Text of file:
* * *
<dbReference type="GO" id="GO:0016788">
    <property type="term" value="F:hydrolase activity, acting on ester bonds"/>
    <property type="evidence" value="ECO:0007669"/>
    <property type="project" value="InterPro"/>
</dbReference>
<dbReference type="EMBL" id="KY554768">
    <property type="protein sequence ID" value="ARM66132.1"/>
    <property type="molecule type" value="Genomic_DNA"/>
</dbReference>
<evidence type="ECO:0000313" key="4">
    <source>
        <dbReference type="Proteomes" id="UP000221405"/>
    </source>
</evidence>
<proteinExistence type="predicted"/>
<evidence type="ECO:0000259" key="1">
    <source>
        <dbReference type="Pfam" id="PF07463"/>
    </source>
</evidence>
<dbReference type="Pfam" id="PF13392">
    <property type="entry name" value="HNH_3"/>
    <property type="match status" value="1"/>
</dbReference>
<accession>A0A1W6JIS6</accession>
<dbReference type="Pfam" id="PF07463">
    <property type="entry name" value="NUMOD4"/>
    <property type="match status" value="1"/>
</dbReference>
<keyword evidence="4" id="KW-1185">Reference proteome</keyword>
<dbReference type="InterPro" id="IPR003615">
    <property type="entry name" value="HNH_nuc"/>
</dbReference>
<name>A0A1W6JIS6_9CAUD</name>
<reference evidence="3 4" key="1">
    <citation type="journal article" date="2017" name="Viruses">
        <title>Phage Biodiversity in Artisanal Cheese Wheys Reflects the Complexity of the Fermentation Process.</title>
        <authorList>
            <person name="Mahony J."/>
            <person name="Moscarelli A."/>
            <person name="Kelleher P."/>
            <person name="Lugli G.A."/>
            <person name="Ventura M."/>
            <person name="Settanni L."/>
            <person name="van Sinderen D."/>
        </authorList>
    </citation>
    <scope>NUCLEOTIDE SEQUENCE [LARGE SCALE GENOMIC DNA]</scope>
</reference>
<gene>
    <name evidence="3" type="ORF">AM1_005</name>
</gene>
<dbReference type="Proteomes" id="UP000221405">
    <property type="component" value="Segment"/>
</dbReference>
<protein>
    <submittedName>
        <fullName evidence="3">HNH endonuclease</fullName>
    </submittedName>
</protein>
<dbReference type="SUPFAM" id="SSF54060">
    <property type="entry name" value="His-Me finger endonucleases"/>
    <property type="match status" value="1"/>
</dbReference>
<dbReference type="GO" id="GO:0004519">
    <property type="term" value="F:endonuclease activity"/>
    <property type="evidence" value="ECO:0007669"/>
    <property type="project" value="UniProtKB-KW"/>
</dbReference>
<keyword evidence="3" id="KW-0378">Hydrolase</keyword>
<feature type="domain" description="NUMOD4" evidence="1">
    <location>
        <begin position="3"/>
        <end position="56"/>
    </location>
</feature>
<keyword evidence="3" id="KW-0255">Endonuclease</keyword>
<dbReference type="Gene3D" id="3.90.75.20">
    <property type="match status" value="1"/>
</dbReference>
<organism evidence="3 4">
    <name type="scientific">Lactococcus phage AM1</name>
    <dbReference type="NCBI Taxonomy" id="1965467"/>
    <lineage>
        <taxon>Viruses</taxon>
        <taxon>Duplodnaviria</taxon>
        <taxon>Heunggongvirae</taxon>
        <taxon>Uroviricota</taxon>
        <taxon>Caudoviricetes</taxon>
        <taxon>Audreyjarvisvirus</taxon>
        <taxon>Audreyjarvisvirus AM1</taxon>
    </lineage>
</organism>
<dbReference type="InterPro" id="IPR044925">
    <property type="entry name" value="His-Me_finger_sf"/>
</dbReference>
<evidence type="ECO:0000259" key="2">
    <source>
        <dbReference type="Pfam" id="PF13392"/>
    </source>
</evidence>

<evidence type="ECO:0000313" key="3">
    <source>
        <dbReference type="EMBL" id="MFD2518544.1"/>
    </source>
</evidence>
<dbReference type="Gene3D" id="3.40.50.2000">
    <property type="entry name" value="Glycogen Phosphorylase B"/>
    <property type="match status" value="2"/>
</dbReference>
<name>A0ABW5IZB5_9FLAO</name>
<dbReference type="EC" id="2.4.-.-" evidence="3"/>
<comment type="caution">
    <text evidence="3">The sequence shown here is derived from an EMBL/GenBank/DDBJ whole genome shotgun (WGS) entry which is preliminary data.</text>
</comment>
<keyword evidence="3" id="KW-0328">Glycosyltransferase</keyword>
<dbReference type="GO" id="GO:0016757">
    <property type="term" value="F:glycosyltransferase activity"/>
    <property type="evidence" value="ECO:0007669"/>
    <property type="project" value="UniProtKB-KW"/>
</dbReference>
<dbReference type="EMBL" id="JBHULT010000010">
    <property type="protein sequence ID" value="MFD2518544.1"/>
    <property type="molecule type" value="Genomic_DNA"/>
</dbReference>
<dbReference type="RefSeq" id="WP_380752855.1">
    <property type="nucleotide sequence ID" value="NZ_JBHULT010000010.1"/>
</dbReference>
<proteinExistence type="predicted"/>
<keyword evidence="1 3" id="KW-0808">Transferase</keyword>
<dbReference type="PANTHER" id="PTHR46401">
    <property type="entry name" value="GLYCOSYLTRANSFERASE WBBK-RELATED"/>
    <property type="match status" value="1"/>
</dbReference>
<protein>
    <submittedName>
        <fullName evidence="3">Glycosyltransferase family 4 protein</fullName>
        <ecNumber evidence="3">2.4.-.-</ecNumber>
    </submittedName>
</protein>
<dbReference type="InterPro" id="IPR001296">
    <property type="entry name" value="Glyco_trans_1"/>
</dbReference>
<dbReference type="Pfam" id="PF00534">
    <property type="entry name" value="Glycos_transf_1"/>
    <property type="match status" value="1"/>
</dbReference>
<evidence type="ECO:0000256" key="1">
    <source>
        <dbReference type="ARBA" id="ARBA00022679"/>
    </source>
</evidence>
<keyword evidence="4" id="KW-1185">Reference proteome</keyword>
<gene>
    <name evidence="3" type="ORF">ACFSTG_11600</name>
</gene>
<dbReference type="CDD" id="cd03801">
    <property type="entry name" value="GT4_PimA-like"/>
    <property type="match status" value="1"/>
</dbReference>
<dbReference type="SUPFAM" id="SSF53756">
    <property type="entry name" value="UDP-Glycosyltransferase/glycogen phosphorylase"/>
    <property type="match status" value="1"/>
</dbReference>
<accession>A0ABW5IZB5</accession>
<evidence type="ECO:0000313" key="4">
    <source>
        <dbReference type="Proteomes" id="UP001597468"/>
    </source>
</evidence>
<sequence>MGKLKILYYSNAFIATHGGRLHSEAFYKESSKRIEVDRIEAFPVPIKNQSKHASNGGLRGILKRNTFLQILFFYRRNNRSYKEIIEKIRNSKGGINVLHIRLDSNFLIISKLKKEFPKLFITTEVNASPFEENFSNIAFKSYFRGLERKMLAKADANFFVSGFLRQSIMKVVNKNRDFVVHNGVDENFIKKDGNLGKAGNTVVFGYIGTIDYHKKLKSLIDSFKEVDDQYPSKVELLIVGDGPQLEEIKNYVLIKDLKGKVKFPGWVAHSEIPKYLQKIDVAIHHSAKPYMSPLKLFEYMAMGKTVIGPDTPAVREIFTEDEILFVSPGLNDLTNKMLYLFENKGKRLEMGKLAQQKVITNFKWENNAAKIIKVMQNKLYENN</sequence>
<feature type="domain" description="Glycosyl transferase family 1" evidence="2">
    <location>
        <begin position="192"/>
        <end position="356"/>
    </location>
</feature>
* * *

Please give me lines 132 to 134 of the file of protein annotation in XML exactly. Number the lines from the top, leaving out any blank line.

    <property type="entry name" value="GLYCOSYLTRANSFERASE WBBK-RELATED"/>
    <property type="match status" value="1"/>
</dbReference>